If you came with a warning label, what would yours say?
If I came with a warning label … it would probably have to say: She overthinks everything.
We are always developing recipes here at Southern Fellow; when writing music, what recipe do you use?
I probably shouldn’t admit this, but a lot of my inspiration comes when I’m driving. With that, I have about 700 untitled voice memos on my phone (and no storage whatsoever). A lot of times, a song for me will start with a line and then I spend some time trying to dissect what kind of story is meaning to be told and build on that.
What would you do if you had all the money in the world?
What would I do with all the money in the world? I have no idea. I’m of the belief that money only gets you so much. As I mentioned, I just want to pay back everyone who supported me along the way. I also want to donate to various cancer research foundations; cancer’s been a big part of my family, unfortunately, so I definitely want to spur on research to seek a cure.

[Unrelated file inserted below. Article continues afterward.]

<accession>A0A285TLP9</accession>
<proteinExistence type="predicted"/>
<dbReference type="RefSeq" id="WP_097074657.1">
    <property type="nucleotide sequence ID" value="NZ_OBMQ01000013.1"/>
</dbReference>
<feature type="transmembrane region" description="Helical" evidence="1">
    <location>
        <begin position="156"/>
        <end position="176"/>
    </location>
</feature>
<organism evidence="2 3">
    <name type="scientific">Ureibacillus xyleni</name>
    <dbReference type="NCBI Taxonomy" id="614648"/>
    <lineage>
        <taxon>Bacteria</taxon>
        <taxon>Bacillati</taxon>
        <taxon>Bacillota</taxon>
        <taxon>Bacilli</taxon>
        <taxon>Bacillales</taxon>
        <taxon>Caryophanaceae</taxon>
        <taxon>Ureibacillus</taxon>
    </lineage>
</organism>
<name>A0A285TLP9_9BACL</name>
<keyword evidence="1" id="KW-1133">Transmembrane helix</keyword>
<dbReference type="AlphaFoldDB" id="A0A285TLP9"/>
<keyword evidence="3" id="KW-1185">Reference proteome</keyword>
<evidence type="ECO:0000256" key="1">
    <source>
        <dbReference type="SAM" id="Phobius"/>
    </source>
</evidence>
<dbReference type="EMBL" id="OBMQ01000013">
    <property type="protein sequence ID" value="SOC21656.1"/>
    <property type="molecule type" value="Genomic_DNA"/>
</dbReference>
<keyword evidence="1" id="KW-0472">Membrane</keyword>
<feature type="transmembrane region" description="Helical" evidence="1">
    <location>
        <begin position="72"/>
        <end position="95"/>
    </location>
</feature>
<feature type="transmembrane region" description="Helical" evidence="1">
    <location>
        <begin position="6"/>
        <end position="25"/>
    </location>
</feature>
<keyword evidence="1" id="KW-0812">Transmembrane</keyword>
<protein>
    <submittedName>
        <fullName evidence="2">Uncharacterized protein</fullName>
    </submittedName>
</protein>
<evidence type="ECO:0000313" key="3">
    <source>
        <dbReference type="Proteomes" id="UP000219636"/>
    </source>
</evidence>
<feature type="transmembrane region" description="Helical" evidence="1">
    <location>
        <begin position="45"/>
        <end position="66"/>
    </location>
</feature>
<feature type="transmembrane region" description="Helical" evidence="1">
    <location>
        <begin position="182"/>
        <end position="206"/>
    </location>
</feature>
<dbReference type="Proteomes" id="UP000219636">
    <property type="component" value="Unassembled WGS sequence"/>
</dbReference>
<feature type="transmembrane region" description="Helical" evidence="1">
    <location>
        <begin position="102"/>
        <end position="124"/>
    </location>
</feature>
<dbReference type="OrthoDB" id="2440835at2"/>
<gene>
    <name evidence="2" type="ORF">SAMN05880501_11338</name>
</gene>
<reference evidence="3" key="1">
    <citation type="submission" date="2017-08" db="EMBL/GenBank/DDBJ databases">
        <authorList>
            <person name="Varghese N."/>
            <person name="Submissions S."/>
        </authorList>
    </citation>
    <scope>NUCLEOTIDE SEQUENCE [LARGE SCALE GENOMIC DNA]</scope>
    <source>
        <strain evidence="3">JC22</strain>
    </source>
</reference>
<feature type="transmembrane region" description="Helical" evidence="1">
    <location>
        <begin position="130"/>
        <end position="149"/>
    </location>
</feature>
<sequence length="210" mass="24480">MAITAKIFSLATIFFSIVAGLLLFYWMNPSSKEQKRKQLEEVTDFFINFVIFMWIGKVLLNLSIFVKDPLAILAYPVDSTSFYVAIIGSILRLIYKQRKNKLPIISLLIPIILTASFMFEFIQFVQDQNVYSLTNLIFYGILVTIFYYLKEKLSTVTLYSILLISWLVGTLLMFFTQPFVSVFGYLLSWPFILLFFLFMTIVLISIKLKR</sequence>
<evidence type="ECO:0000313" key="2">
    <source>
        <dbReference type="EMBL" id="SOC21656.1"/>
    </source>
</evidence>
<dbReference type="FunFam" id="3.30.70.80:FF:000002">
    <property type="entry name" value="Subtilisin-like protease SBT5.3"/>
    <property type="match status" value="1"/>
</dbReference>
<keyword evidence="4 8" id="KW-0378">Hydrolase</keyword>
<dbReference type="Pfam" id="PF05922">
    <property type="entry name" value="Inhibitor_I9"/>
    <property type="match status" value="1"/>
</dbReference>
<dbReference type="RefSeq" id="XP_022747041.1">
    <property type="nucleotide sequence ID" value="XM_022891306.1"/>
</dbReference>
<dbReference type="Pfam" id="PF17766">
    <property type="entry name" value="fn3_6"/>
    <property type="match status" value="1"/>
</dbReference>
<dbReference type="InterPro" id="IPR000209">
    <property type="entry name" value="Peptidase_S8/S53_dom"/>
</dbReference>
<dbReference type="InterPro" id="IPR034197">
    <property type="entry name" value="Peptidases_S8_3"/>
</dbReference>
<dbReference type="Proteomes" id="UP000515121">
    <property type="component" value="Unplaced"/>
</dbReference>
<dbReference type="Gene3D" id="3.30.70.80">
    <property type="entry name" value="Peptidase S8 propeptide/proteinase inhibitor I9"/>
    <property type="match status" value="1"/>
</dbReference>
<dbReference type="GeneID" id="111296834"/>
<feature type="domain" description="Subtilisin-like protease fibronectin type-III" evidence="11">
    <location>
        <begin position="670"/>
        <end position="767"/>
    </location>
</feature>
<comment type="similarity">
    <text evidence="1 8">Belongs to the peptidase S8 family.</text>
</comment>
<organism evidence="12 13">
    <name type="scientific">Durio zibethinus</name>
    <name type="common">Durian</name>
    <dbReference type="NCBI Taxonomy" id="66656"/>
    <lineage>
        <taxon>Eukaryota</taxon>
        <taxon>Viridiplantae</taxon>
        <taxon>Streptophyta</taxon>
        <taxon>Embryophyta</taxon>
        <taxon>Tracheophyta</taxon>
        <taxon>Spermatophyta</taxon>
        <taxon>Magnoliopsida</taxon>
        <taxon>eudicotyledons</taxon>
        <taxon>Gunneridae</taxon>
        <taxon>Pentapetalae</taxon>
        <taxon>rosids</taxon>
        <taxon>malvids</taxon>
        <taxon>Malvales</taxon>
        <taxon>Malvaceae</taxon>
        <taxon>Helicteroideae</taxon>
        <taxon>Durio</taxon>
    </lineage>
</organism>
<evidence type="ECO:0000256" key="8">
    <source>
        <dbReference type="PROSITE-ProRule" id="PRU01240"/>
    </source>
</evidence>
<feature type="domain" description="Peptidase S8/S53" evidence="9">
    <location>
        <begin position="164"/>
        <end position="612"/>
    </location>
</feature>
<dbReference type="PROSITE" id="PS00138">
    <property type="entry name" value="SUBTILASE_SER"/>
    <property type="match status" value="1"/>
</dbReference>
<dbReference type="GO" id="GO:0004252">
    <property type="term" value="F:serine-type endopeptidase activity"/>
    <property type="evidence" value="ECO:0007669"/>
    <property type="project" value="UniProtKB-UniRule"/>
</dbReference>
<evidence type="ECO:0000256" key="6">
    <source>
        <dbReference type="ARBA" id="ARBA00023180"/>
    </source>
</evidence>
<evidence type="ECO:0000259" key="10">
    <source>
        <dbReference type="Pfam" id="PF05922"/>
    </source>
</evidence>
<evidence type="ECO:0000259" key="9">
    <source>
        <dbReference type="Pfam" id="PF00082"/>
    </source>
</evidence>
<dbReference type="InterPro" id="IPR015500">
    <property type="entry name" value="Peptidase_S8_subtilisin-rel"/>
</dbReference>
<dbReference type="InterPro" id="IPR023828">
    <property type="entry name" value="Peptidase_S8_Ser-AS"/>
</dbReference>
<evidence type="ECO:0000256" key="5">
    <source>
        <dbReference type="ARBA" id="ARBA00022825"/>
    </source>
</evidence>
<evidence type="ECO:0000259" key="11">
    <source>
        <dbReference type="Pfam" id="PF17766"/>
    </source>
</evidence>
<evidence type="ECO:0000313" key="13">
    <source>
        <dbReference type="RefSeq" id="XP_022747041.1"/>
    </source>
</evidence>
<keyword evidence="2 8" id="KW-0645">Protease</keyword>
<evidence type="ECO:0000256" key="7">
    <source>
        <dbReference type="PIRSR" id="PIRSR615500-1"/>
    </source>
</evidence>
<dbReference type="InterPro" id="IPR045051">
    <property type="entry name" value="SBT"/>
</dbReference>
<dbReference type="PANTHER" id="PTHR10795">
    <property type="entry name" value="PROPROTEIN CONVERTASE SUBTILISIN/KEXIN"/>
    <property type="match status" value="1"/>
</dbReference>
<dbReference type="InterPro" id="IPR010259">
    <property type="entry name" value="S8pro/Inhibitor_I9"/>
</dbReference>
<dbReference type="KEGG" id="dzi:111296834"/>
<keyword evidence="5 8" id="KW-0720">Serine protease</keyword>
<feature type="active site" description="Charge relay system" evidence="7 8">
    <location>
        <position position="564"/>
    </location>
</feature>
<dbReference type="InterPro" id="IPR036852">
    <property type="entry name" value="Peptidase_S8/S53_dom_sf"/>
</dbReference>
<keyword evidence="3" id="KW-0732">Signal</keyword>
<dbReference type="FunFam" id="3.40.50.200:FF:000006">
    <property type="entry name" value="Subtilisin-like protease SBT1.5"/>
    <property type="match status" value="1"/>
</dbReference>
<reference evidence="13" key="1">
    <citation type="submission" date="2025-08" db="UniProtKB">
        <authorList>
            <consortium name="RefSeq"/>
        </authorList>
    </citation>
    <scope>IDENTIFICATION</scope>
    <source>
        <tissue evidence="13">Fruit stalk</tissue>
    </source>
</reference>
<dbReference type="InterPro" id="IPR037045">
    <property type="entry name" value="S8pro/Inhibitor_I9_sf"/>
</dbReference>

Connect with Jess
What is your first fond memory of food?
When I think of good food, I think of my mom’s enchiladas. We’re of Hispanic heritage, so it’s in our blood. I always tell her that she needs to open her own enchilada shop. She’d be a hit, I’m sure of it.
There are many young women that may not feel they fit a particular mold when they dream of being a music artist. What advice do you have for these women?
Firstly, I think anyone (female or otherwise) should be willing to ask themselves what their dream really is. For me, I moved to Nashville thinking I was going to be someone who was going to rock out stadiums. But I came to realize I maybe don’t have the personality for that kind of life. And I’m okay with that. I want to be known for writing great songs. I want to play my songs for people who want to hear them, and I want to do it for a long time. The mold for that kind of life looks like dedication and diligence. Even if your dream comes with a physical or musical “mold”, aren’t we more likely to remember the ones who broke the mold? Why be a sheep when you can be a shepherd?